CPDHE cries foul over NRC’s findings with the permit process for the proposed Piñon Ridge uranium mill

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From The Telluride Watch (Gus Jarvis):

In responding to that NRC finding, Dr. Christopher Urbina, executive director and chief medical officer at the CDPHE, stated in a March 16 letter to the NRC that his department has not received any formal notification on needed “corrective actions” from the NRC. He went on to say that these claims by the federal agency at this stage of the approval process, and during litigation, is unwarranted.

“The department conducted a robust public process, including two public hearings and six additional public meetings,” Urbina stated. “For a federal agency to come along at this late date and appear to muddy the waters is an outrage to all the community members, stakeholders and others who took the time to participate in the public process regarding the radioactive materials license.”

In its letter to the NRC, the CDPHE requested a retraction or clarification to mitigate any damage done by the distribution of this mischaracterization to the press…

CDPHE Community Involvement Manager Warren Smith said during the most recent NRC review, his department raised the issue as to whether or not the state’s public hearing process follows federal regulations, and up until the March 6 letter, CDPHE understood that its processes were in line with federal standards.

“The NRC has been stunningly inconsistent on the public hearing issue,” Smith said in a statement obtained by The Watch. “We raised the issue with NRC on several occasions around the application process and 2010 program review. As recently as the October 2011 NRC review of the Colorado statute and regulations, no incompatibility or corrective action was identified. Later, we believe federal officials flip-flopped and said they were reconsidering their answer.”

The first time the CDPHE heard of any issue with its public hearing process, according to Smith, came on Feb. 27 when NRC officials sent a letter to the radiation program of the CDPHE’s Hazardous Materials and Waste Management Division that “misstated” our previous conversations with them on the issue, giving the department until the end of March to respond.

“We asked for clarification on March 7, only to learn the NRC already had announced its predetermined decision in the March 6 letter without communicating this information directly to the state,” Smith said.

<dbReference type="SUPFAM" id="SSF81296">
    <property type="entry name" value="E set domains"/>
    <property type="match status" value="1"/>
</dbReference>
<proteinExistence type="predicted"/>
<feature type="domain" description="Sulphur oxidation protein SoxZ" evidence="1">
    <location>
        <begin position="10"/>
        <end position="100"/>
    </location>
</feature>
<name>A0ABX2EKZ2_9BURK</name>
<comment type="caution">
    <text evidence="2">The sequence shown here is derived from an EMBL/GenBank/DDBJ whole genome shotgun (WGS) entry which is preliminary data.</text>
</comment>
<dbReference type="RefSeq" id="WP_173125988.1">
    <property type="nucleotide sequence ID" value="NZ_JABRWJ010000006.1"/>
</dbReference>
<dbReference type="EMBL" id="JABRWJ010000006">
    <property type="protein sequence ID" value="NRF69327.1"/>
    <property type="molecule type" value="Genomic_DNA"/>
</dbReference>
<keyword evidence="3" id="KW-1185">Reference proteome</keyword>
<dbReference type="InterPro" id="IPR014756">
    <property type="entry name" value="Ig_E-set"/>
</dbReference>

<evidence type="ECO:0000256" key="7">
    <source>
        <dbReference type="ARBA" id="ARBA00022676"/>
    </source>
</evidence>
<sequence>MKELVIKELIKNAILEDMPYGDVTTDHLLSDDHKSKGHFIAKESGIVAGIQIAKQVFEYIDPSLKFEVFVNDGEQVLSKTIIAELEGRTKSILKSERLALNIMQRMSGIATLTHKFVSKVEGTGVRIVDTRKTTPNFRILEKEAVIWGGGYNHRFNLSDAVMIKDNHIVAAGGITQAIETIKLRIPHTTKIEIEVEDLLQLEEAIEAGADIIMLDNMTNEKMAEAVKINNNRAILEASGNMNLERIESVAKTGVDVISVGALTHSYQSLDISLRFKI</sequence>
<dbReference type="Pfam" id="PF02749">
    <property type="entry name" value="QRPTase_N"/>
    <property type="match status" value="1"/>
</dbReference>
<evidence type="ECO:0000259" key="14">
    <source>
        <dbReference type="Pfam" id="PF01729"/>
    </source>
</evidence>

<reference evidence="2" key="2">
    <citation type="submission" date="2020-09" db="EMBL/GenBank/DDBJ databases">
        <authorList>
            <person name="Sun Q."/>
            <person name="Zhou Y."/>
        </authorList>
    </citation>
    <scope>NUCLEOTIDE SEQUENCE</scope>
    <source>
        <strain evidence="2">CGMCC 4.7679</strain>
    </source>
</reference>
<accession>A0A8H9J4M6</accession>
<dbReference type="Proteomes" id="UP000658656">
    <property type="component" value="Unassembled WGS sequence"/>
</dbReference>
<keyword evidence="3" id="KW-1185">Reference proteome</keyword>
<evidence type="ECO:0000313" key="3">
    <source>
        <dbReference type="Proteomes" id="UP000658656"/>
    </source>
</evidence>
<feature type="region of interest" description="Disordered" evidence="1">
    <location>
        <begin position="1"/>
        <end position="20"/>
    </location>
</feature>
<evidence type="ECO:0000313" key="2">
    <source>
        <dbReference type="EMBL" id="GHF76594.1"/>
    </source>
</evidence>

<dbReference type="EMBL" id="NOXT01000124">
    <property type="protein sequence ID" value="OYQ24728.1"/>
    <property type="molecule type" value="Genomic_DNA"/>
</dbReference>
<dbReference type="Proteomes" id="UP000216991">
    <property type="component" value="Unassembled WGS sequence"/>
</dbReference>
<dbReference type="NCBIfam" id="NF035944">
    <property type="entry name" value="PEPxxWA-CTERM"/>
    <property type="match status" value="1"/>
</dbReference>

More coverage from Katie Klingsporn writing for The Telluride Daily Planet. From the article:

Late last week, the radiation program of the CDPHE responded with a letter to the NRC rebuking the federal agency for interjecting itself into ongoing litigation to which it’s not a party. The letter, signed by CDPHE’s Executive Director and Chief Medical Officer Dr. Christopher Urbina, urges NRC officials to retract or clarify the March 6 letter.

“Given that the NRC is not a party to this litigation and has no regulatory jurisdiction over the Energy Fuels license issued by the State of Colorado … it is inappropriate for the NRC to have interjected itself in this ongoing state litigation,” the letter reads…

[CDPHE’s Executive Director and Chief Medical Officer Dr. Christopher Urbina] also wrote that despite what the NRC wrote, no determination has been made that “corrective action” is required because the CDPHE is in compliance with the Atomic Energy Act. He noted that NRC’s letter “materially mischaracterized the CDPHE’s discussion with the NRC staff.”

Finally, he expressed disappointment that the CDPHE found out about the letter through third parties and after it was shared with the press.

It was unclear on Wednesday how this response will affect licensing process.

But the claim of a flawed public hearing process is a key part of the lawsuit filed by Sheep Mountain Alliance, Towns of Telluride and Ophir against the CDPHE. Litigation for that case is ongoing.

Hilary White, SMA’s executive director, said that the CDPHE failed to offer the public an opportunity to request a public hearing — as required under the Atomic Energy Act — after the agency issued its environmental report and draft license on the project.

“If Energy Fuels and the state really believe that they followed every appropriate procedure and took comment … why not have an official public hearing like they are required to do?” she asked. “Why not let their science and their technology stand on its own? All we’re asking for is a fair venue for our science and our technological information to be considered against theirs, and let the best science win.”

More nuclear coverage here and here.

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